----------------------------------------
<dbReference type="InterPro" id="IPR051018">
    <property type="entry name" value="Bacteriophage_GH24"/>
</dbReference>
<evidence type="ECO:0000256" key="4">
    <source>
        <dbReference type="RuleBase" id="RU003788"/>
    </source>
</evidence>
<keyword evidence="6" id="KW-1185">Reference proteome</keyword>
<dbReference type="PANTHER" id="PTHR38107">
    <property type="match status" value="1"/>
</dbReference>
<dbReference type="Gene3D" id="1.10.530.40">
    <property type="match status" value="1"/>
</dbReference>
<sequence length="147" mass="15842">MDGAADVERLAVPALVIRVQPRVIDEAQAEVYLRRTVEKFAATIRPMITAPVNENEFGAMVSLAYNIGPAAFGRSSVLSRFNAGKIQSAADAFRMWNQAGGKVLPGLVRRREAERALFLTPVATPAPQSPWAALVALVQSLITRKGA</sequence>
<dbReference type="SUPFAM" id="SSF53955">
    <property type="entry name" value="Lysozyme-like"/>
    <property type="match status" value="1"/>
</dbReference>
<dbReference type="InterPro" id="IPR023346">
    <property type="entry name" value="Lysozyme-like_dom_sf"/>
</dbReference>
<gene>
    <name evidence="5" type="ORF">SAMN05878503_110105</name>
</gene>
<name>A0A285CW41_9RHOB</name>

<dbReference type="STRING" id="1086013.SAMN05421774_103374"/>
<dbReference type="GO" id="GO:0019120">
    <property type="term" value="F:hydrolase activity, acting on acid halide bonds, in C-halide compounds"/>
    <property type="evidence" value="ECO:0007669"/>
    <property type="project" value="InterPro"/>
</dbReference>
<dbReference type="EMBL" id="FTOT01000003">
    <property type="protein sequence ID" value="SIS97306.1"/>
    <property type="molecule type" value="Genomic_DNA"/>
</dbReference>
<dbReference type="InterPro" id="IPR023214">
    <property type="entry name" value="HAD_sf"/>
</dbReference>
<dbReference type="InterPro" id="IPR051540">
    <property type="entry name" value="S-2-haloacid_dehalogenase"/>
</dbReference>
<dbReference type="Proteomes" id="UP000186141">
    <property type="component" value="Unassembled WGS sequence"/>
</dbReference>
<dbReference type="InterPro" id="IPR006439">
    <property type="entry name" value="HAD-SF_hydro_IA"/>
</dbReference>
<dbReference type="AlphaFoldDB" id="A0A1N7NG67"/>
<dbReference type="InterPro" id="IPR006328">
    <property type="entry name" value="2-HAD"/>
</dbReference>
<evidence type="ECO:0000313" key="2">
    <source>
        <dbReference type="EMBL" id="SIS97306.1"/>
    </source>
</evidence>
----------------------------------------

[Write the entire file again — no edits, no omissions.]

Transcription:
<dbReference type="InterPro" id="IPR051018">
    <property type="entry name" value="Bacteriophage_GH24"/>
</dbReference>
<evidence type="ECO:0000256" key="4">
    <source>
        <dbReference type="RuleBase" id="RU003788"/>
    </source>
</evidence>
<keyword evidence="6" id="KW-1185">Reference proteome</keyword>
<dbReference type="PANTHER" id="PTHR38107">
    <property type="match status" value="1"/>
</dbReference>
<dbReference type="Gene3D" id="1.10.530.40">
    <property type="match status" value="1"/>
</dbReference>
<sequence length="147" mass="15842">MDGAADVERLAVPALVIRVQPRVIDEAQAEVYLRRTVEKFAATIRPMITAPVNENEFGAMVSLAYNIGPAAFGRSSVLSRFNAGKIQSAADAFRMWNQAGGKVLPGLVRRREAERALFLTPVATPAPQSPWAALVALVQSLITRKGA</sequence>
<dbReference type="SUPFAM" id="SSF53955">
    <property type="entry name" value="Lysozyme-like"/>
    <property type="match status" value="1"/>
</dbReference>
<dbReference type="InterPro" id="IPR023346">
    <property type="entry name" value="Lysozyme-like_dom_sf"/>
</dbReference>
<gene>
    <name evidence="5" type="ORF">SAMN05878503_110105</name>
</gene>
<name>A0A285CW41_9RHOB</name>

<dbReference type="STRING" id="1086013.SAMN05421774_103374"/>
<dbReference type="GO" id="GO:0019120">
    <property type="term" value="F:hydrolase activity, acting on acid halide bonds, in C-halide compounds"/>
    <property type="evidence" value="ECO:0007669"/>
    <property type="project" value="InterPro"/>
</dbReference>
<dbReference type="EMBL" id="FTOT01000003">
    <property type="protein sequence ID" value="SIS97306.1"/>
    <property type="molecule type" value="Genomic_DNA"/>
</dbReference>
<dbReference type="InterPro" id="IPR023214">
    <property type="entry name" value="HAD_sf"/>
</dbReference>
<dbReference type="InterPro" id="IPR051540">
    <property type="entry name" value="S-2-haloacid_dehalogenase"/>
</dbReference>
<dbReference type="Proteomes" id="UP000186141">
    <property type="component" value="Unassembled WGS sequence"/>
</dbReference>
<dbReference type="InterPro" id="IPR006439">
    <property type="entry name" value="HAD-SF_hydro_IA"/>
</dbReference>
<dbReference type="AlphaFoldDB" id="A0A1N7NG67"/>
<dbReference type="InterPro" id="IPR006328">
    <property type="entry name" value="2-HAD"/>
</dbReference>
<evidence type="ECO:0000313" key="2">
    <source>
        <dbReference type="EMBL" id="SIS97306.1"/>
    </source>
</evidence>